For many years the major record companies enjoyed a “stranglehold” over the record industry. There have been many successful independent labels but with few exceptions when independents have reached a certain level of success they have been acquired by one of the majors.
A “major” was a record company which owned and controlled its own manufacturing and distribution facilities. This gave the major an insuperable advantage over an independent label.
An apparent advantage of signing to an indie is that the artist may retain greater creative or artistic control. Majors usually insist on a substantial degree of control over certain elements of the creative process (for example, the choice of songs, producer and studio). The major will wish to control these elements if it does not approve of the artist's plans. Indies are reputed to be more sympathetic to the artist's wishes. They will generally allow the artist to go in whatever artistic direction the artist wants. One reason for this more sympathetic approach is that an indie usually invests significantly less in an artist than a major, in terms of "up front" money put at risk.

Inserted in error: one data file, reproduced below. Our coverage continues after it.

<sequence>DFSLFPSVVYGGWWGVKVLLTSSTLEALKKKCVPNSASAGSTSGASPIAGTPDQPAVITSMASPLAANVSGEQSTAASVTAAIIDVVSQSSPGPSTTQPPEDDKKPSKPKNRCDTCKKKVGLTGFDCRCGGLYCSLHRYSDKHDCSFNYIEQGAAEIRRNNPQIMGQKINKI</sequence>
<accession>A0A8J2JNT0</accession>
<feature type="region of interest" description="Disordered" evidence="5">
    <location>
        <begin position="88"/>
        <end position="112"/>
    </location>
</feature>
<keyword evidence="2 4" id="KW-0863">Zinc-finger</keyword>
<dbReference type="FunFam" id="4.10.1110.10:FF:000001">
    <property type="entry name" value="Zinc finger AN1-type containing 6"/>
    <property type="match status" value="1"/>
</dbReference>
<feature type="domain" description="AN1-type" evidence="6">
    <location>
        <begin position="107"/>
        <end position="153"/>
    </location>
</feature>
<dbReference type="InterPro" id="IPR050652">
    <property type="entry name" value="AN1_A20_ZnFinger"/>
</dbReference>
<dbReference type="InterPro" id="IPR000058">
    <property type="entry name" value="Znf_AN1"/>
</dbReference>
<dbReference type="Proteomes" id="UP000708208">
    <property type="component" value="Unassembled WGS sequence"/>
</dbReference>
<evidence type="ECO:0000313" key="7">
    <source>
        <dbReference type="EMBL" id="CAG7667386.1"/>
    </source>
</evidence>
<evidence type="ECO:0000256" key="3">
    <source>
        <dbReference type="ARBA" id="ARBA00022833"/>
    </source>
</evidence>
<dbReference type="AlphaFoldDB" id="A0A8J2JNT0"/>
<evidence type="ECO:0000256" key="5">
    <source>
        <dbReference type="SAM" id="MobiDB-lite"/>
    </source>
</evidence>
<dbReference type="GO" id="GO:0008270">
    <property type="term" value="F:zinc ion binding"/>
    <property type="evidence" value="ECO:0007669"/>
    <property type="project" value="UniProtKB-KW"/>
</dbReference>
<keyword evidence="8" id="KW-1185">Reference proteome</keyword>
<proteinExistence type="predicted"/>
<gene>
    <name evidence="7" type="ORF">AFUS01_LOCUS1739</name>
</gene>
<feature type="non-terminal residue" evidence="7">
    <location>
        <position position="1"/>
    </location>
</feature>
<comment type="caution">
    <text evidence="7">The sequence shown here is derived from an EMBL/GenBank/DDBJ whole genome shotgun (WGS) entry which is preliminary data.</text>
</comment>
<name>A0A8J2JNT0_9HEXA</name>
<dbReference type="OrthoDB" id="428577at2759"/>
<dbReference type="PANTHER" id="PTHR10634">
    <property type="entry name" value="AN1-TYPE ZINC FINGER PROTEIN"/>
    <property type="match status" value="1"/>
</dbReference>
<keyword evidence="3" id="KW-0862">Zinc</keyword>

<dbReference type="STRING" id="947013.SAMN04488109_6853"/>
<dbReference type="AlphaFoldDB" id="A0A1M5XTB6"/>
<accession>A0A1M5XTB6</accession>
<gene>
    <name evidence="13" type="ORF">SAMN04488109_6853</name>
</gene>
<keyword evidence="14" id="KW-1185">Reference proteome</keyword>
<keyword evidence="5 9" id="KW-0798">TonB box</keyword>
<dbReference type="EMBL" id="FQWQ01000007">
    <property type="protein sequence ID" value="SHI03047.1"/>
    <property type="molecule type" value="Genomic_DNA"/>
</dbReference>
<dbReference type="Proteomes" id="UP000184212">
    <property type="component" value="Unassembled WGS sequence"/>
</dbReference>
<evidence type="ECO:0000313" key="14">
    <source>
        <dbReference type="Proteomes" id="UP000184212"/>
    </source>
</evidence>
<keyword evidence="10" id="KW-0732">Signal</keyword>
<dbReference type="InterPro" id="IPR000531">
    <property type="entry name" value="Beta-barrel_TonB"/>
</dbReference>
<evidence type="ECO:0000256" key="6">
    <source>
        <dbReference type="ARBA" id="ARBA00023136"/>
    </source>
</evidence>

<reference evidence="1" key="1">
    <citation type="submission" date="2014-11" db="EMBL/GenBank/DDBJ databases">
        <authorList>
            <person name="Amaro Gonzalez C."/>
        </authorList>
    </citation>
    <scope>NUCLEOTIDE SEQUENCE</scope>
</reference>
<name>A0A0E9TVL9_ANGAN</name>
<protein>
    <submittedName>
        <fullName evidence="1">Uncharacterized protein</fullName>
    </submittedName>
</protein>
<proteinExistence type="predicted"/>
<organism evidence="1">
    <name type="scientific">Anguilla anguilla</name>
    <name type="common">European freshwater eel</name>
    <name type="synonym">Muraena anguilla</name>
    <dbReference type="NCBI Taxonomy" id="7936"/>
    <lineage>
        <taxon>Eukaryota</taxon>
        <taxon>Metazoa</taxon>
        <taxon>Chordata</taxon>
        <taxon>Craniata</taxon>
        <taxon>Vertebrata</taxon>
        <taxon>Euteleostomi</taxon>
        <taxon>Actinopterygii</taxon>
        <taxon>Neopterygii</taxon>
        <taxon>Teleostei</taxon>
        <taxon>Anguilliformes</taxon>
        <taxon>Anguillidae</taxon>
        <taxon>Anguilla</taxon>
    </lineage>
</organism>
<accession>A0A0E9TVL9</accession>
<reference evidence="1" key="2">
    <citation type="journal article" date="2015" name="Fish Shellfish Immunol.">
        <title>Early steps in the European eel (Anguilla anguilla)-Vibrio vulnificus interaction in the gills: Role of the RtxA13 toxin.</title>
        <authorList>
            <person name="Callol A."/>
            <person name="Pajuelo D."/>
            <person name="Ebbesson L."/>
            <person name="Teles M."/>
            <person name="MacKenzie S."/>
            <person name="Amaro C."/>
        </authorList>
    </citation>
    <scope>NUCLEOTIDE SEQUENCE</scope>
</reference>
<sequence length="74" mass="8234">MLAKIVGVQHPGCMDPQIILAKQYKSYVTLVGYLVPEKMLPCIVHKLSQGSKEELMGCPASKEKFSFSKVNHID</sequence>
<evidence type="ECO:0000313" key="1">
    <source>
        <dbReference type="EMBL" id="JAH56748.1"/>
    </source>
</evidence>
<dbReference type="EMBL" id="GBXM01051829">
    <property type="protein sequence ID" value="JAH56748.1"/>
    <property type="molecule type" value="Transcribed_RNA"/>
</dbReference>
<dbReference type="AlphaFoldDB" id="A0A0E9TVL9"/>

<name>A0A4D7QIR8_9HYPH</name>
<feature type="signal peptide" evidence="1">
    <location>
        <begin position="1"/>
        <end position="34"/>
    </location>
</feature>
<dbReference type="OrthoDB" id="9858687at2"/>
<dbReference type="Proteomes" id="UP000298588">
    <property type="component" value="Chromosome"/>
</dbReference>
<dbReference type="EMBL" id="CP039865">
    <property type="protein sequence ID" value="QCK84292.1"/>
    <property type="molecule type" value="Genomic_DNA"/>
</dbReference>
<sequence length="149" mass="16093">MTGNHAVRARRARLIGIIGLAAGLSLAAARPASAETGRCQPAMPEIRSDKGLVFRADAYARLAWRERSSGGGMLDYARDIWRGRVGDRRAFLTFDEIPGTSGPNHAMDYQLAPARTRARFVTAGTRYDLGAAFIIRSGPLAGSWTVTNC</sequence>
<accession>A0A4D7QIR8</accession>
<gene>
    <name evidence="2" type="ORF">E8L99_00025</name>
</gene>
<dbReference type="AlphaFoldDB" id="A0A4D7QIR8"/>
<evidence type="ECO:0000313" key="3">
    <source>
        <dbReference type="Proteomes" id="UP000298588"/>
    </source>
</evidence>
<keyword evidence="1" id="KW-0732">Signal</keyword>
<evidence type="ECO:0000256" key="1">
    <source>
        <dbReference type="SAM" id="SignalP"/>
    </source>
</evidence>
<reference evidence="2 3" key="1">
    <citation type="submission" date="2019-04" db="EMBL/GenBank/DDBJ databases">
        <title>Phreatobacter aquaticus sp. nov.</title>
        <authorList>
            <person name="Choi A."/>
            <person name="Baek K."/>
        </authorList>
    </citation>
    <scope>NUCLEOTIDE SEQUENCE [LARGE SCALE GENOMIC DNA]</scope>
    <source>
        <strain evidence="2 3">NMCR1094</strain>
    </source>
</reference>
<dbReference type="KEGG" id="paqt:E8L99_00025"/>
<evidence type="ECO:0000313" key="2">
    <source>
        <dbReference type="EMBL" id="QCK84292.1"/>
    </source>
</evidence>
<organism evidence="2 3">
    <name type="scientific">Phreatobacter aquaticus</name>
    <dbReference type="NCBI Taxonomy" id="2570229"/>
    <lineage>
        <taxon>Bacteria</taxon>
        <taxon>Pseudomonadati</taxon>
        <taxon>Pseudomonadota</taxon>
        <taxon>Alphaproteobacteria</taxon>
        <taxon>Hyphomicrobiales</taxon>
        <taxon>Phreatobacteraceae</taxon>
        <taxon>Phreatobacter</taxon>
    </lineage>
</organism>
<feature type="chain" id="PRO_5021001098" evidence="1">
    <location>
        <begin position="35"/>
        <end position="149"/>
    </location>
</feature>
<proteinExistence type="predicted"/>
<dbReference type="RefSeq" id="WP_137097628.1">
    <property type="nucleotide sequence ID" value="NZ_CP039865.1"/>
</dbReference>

Short or Long Term
Even if the indie wants options for additional albums, this may matter less to the artist because of the creative factors. Indies often allow an artist to develop at the artist’s own pace, and so avoid the pressures of becoming a "mainstream" act too quickly, with the artistic compromises this may involve. An artist might start off with an indie and move to a major later. If the artist is successful and receives some critical acclaim with the indie the artist might then extract a better deal from the major over creative issues.
Share of Profit
An artist signed to an indie will often be paid a share of profit or "net receipts" instead of a percentage of the price of each record sold. The profit share is usually 50% of the indie's net receipts. (after...